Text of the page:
Andy Reynolds

Gestalt Therapist

Qualifications:  BSc (Hons); Gestalt Psychotherapy Training at EGI
Accreditation: Working towards GPTI/UKCP
Code of ethics: GPTI
Location of practice: Edinburgh Gestalt Institute

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Could therapy be one of the things that brings you into deeper contact with life and its richness? Or that can offer an accompanying hand as you search for healing and meaning? Therapy is not the only way, it may be that singing in a community choir, or walking the edge of the land and the sea may be what most calls you at this time. Pay attention to what draws you.


As someone who, in my younger days, was a therapy sceptic, the reason I now offer it to others is that in my own experience it has been a vital thread in coming to discover more of who I am, in realising that how I used to see the world and my life are all things that can change. It brought some fundamental shifts in how I viewed my history, which has allowed me to open to wider horizons in life.


I’ve had a varied career path, including working as editor and graphic designer for a wildlife charity, and a grower on organic farms. My training at the Edinburgh Gestalt Institute has been in-depth and challenging and yet I will maybe always see myself as a therapist-in-learning which I believe is a healthy approach, staying open to new knowledge and the experiences of life and time.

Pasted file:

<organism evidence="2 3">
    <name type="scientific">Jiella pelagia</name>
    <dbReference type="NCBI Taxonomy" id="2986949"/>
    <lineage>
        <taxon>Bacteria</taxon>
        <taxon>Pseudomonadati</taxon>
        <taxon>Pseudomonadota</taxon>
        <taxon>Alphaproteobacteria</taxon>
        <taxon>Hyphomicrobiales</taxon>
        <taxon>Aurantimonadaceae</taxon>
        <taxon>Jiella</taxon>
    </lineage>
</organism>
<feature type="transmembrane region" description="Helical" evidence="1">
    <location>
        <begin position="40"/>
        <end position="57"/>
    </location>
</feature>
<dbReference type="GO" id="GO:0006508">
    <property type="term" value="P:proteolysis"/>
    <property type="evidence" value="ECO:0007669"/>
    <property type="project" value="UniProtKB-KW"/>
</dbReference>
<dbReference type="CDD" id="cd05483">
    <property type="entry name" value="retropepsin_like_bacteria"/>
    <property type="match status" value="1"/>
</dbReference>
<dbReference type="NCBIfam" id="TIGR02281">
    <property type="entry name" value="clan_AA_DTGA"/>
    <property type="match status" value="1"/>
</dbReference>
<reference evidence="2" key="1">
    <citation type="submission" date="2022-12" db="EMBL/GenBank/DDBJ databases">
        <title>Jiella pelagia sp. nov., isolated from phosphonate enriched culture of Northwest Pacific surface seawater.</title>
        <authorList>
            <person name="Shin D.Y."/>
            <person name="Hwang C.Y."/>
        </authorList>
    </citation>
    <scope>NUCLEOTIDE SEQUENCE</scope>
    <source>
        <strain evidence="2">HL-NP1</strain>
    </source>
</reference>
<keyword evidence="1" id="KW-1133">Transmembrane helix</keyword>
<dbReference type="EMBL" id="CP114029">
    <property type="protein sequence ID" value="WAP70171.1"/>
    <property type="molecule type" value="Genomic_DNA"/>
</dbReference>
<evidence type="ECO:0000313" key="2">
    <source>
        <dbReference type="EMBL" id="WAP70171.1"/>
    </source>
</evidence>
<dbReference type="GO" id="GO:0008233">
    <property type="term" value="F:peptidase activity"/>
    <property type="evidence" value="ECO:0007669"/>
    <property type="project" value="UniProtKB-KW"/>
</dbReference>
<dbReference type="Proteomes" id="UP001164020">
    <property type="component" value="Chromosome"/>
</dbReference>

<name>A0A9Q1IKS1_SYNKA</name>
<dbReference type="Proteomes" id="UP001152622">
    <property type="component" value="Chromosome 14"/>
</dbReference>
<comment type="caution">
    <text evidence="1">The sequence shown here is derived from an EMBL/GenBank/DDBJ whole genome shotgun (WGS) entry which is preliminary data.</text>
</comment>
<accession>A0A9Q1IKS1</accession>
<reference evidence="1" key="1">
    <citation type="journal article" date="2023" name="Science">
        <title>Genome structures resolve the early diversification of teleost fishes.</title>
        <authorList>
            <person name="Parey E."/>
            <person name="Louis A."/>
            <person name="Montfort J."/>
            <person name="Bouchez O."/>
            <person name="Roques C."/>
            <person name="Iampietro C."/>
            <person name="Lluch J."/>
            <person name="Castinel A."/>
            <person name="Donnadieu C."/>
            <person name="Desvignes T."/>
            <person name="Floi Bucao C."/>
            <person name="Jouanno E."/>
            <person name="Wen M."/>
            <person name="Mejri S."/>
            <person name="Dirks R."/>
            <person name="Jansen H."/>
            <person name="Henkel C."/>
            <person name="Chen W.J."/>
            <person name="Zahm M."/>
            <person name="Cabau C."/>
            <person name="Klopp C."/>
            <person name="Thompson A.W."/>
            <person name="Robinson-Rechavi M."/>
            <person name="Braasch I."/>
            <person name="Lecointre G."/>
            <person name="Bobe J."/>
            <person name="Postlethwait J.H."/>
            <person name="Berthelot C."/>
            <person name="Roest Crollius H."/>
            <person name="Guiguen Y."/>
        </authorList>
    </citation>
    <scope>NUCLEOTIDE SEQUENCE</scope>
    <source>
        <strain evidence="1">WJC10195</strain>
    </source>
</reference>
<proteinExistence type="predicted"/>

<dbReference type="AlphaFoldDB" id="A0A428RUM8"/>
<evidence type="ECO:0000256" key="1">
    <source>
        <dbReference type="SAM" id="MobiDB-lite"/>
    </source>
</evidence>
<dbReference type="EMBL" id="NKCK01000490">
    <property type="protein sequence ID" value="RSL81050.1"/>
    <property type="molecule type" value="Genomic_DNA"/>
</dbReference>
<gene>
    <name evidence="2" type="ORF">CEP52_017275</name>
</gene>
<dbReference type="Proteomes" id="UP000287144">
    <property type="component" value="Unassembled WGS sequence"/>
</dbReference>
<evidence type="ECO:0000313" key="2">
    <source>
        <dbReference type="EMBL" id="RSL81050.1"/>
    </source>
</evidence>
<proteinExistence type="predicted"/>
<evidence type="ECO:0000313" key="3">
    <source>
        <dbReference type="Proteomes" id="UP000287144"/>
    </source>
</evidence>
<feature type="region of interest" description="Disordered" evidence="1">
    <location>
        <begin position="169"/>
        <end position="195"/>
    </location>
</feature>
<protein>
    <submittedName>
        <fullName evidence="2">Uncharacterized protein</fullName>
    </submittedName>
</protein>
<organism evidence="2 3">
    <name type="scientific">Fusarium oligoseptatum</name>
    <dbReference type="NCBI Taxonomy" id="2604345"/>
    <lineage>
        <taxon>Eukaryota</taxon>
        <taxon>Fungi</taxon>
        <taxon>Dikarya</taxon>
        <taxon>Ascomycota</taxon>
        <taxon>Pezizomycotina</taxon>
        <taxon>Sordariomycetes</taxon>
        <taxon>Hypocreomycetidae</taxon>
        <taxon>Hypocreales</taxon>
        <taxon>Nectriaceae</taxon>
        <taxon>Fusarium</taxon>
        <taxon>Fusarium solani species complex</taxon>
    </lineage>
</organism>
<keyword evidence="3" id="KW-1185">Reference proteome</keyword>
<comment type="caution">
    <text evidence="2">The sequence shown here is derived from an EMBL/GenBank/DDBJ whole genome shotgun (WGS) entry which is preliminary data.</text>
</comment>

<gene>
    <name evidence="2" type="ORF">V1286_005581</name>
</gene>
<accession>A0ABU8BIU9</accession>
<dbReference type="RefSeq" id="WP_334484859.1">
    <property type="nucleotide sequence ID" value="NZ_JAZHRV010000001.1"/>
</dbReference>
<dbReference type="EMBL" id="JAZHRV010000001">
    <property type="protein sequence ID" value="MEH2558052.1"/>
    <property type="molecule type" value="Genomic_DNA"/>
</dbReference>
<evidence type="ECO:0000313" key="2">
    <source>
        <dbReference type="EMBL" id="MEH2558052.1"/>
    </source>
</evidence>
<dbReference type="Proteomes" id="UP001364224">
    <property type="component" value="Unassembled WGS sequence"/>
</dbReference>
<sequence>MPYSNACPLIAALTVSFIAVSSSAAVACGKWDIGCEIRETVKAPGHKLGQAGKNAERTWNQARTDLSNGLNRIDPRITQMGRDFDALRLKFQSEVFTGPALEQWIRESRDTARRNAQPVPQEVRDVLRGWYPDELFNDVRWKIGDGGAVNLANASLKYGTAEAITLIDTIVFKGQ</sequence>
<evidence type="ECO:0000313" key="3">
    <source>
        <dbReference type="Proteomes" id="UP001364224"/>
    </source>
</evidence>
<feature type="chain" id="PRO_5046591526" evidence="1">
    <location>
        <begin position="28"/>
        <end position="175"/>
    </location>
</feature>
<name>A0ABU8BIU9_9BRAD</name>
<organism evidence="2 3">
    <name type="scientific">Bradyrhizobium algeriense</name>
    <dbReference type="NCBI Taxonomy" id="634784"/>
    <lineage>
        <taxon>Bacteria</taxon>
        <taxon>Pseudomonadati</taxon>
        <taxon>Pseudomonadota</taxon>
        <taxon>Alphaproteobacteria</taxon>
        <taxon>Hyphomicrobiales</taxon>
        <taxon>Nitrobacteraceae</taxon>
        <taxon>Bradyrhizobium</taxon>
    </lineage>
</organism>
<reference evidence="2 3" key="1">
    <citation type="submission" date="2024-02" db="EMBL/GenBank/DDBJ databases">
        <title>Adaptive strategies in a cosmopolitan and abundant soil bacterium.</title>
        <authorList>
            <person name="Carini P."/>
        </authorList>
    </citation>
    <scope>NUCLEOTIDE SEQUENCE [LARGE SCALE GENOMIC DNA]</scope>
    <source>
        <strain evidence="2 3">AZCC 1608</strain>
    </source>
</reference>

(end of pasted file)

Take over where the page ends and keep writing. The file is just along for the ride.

What I offer is rooted in my own personal engagement and interests in body-based meditation and mindfulness practice, early childhood attachment and trauma, the search for an authentic spirituality (which may include the need to make sense of damaging early religious frameworks) and my growing sense that as a culture we have disconnected from the wisdom of body and soul. I have a deep interest in the perspectives of eco-psychology which seeks to reconnect us to deeper awareness of our ecological roots in nature and the consequences of being cut off from that; my experience is that it can provide a framework to begin to make sense of the grief which can be a natural and healthy response to the damage we are inflicting upon this planet.


Anxiety, depression, addiction, grief, meaninglessness, trauma symptoms, are often framed as individual problems. In Gestalt I see these struggles as both part of the wider culture we live in and also as something that is looking to be healed in relationship. I believe engagement with therapy is one way of starting to build new relationships in the world that offers the potential for gradual but deep transformation.